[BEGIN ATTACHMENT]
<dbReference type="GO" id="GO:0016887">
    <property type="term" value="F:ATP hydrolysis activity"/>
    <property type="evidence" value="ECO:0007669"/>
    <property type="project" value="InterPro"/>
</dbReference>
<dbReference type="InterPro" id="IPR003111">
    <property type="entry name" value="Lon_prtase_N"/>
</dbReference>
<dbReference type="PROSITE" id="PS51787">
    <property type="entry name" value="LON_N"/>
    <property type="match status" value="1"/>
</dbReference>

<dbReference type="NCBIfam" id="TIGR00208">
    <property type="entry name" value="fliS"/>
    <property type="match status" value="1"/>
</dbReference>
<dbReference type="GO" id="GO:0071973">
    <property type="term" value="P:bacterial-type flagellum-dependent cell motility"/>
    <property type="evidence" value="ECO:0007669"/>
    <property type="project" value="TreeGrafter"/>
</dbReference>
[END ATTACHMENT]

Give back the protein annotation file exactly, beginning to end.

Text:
<dbReference type="GO" id="GO:0016887">
    <property type="term" value="F:ATP hydrolysis activity"/>
    <property type="evidence" value="ECO:0007669"/>
    <property type="project" value="InterPro"/>
</dbReference>
<dbReference type="InterPro" id="IPR003111">
    <property type="entry name" value="Lon_prtase_N"/>
</dbReference>
<dbReference type="PROSITE" id="PS51787">
    <property type="entry name" value="LON_N"/>
    <property type="match status" value="1"/>
</dbReference>

<dbReference type="NCBIfam" id="TIGR00208">
    <property type="entry name" value="fliS"/>
    <property type="match status" value="1"/>
</dbReference>
<dbReference type="GO" id="GO:0071973">
    <property type="term" value="P:bacterial-type flagellum-dependent cell motility"/>
    <property type="evidence" value="ECO:0007669"/>
    <property type="project" value="TreeGrafter"/>
</dbReference>